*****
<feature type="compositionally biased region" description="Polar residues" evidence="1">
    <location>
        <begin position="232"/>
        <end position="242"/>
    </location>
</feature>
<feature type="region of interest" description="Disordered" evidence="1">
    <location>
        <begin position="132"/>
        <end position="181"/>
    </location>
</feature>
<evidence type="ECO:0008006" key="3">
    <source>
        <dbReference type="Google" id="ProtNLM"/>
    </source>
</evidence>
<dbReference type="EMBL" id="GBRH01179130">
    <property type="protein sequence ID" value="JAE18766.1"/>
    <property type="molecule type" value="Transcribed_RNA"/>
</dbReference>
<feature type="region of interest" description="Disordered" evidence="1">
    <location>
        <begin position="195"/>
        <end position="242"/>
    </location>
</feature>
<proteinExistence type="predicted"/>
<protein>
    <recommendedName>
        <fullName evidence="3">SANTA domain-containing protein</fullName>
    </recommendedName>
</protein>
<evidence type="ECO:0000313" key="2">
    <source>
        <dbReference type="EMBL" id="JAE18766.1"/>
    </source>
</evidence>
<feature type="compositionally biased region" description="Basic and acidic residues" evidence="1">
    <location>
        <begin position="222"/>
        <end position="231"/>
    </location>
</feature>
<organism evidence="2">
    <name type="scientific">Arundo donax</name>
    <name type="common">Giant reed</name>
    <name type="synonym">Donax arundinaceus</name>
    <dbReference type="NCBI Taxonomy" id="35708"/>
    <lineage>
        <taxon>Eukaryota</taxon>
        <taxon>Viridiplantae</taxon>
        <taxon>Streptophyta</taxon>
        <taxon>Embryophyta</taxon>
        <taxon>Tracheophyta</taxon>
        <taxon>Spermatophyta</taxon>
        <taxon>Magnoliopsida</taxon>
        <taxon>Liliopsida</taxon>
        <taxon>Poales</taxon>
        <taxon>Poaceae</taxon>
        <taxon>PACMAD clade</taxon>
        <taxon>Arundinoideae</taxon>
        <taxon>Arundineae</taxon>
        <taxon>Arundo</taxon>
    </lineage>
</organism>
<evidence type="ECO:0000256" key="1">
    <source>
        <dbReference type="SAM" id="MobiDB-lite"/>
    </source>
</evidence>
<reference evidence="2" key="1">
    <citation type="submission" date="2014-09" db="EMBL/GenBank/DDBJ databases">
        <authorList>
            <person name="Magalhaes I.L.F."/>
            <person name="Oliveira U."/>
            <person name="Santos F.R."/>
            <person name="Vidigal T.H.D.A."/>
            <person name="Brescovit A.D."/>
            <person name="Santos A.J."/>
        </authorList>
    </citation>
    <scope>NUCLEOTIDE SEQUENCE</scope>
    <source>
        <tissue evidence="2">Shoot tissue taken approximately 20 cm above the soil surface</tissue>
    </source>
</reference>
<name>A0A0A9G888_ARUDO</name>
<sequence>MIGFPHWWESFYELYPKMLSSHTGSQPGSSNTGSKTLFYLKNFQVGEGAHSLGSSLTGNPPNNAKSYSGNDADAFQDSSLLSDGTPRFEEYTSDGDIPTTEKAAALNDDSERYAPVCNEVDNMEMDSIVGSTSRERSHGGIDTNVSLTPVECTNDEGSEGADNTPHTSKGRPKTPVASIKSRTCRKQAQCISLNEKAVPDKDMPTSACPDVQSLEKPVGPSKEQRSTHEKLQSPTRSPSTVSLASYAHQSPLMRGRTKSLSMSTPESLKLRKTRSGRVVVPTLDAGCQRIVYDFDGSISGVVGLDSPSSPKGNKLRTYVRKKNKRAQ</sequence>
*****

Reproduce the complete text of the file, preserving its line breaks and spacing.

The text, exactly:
<feature type="compositionally biased region" description="Polar residues" evidence="1">
    <location>
        <begin position="232"/>
        <end position="242"/>
    </location>
</feature>
<feature type="region of interest" description="Disordered" evidence="1">
    <location>
        <begin position="132"/>
        <end position="181"/>
    </location>
</feature>
<evidence type="ECO:0008006" key="3">
    <source>
        <dbReference type="Google" id="ProtNLM"/>
    </source>
</evidence>
<dbReference type="EMBL" id="GBRH01179130">
    <property type="protein sequence ID" value="JAE18766.1"/>
    <property type="molecule type" value="Transcribed_RNA"/>
</dbReference>
<feature type="region of interest" description="Disordered" evidence="1">
    <location>
        <begin position="195"/>
        <end position="242"/>
    </location>
</feature>
<proteinExistence type="predicted"/>
<protein>
    <recommendedName>
        <fullName evidence="3">SANTA domain-containing protein</fullName>
    </recommendedName>
</protein>
<evidence type="ECO:0000313" key="2">
    <source>
        <dbReference type="EMBL" id="JAE18766.1"/>
    </source>
</evidence>
<feature type="compositionally biased region" description="Basic and acidic residues" evidence="1">
    <location>
        <begin position="222"/>
        <end position="231"/>
    </location>
</feature>
<organism evidence="2">
    <name type="scientific">Arundo donax</name>
    <name type="common">Giant reed</name>
    <name type="synonym">Donax arundinaceus</name>
    <dbReference type="NCBI Taxonomy" id="35708"/>
    <lineage>
        <taxon>Eukaryota</taxon>
        <taxon>Viridiplantae</taxon>
        <taxon>Streptophyta</taxon>
        <taxon>Embryophyta</taxon>
        <taxon>Tracheophyta</taxon>
        <taxon>Spermatophyta</taxon>
        <taxon>Magnoliopsida</taxon>
        <taxon>Liliopsida</taxon>
        <taxon>Poales</taxon>
        <taxon>Poaceae</taxon>
        <taxon>PACMAD clade</taxon>
        <taxon>Arundinoideae</taxon>
        <taxon>Arundineae</taxon>
        <taxon>Arundo</taxon>
    </lineage>
</organism>
<evidence type="ECO:0000256" key="1">
    <source>
        <dbReference type="SAM" id="MobiDB-lite"/>
    </source>
</evidence>
<reference evidence="2" key="1">
    <citation type="submission" date="2014-09" db="EMBL/GenBank/DDBJ databases">
        <authorList>
            <person name="Magalhaes I.L.F."/>
            <person name="Oliveira U."/>
            <person name="Santos F.R."/>
            <person name="Vidigal T.H.D.A."/>
            <person name="Brescovit A.D."/>
            <person name="Santos A.J."/>
        </authorList>
    </citation>
    <scope>NUCLEOTIDE SEQUENCE</scope>
    <source>
        <tissue evidence="2">Shoot tissue taken approximately 20 cm above the soil surface</tissue>
    </source>
</reference>
<name>A0A0A9G888_ARUDO</name>
<sequence>MIGFPHWWESFYELYPKMLSSHTGSQPGSSNTGSKTLFYLKNFQVGEGAHSLGSSLTGNPPNNAKSYSGNDADAFQDSSLLSDGTPRFEEYTSDGDIPTTEKAAALNDDSERYAPVCNEVDNMEMDSIVGSTSRERSHGGIDTNVSLTPVECTNDEGSEGADNTPHTSKGRPKTPVASIKSRTCRKQAQCISLNEKAVPDKDMPTSACPDVQSLEKPVGPSKEQRSTHEKLQSPTRSPSTVSLASYAHQSPLMRGRTKSLSMSTPESLKLRKTRSGRVVVPTLDAGCQRIVYDFDGSISGVVGLDSPSSPKGNKLRTYVRKKNKRAQ</sequence>